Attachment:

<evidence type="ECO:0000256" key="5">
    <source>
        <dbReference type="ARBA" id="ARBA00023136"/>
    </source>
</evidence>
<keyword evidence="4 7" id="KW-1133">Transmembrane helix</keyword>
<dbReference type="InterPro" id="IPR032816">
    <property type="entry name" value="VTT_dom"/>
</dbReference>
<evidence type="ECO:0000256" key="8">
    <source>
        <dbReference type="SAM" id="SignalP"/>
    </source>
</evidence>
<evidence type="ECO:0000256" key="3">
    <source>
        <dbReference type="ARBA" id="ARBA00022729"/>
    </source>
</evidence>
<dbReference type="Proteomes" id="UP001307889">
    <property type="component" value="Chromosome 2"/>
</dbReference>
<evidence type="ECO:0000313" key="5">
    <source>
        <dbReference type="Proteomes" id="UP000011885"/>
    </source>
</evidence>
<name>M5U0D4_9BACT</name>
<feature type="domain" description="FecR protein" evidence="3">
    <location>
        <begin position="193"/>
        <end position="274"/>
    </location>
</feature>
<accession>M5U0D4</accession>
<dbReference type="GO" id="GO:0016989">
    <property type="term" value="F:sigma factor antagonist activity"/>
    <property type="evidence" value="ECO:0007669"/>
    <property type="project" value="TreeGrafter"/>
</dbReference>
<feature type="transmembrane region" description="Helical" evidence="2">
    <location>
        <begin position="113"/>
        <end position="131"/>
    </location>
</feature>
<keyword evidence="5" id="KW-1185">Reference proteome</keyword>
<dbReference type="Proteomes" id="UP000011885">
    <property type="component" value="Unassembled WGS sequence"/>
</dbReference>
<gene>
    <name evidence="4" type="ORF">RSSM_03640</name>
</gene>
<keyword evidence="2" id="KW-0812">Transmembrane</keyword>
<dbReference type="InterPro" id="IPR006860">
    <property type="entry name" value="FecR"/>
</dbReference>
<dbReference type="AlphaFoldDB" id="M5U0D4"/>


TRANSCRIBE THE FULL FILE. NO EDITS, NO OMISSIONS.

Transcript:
<evidence type="ECO:0000256" key="5">
    <source>
        <dbReference type="ARBA" id="ARBA00023136"/>
    </source>
</evidence>
<keyword evidence="4 7" id="KW-1133">Transmembrane helix</keyword>
<dbReference type="InterPro" id="IPR032816">
    <property type="entry name" value="VTT_dom"/>
</dbReference>
<evidence type="ECO:0000256" key="8">
    <source>
        <dbReference type="SAM" id="SignalP"/>
    </source>
</evidence>
<evidence type="ECO:0000256" key="3">
    <source>
        <dbReference type="ARBA" id="ARBA00022729"/>
    </source>
</evidence>
<dbReference type="Proteomes" id="UP001307889">
    <property type="component" value="Chromosome 2"/>
</dbReference>
<evidence type="ECO:0000313" key="5">
    <source>
        <dbReference type="Proteomes" id="UP000011885"/>
    </source>
</evidence>
<name>M5U0D4_9BACT</name>
<feature type="domain" description="FecR protein" evidence="3">
    <location>
        <begin position="193"/>
        <end position="274"/>
    </location>
</feature>
<accession>M5U0D4</accession>
<dbReference type="GO" id="GO:0016989">
    <property type="term" value="F:sigma factor antagonist activity"/>
    <property type="evidence" value="ECO:0007669"/>
    <property type="project" value="TreeGrafter"/>
</dbReference>
<feature type="transmembrane region" description="Helical" evidence="2">
    <location>
        <begin position="113"/>
        <end position="131"/>
    </location>
</feature>
<keyword evidence="5" id="KW-1185">Reference proteome</keyword>
<dbReference type="Proteomes" id="UP000011885">
    <property type="component" value="Unassembled WGS sequence"/>
</dbReference>
<gene>
    <name evidence="4" type="ORF">RSSM_03640</name>
</gene>
<keyword evidence="2" id="KW-0812">Transmembrane</keyword>
<dbReference type="InterPro" id="IPR006860">
    <property type="entry name" value="FecR"/>
</dbReference>
<dbReference type="AlphaFoldDB" id="M5U0D4"/>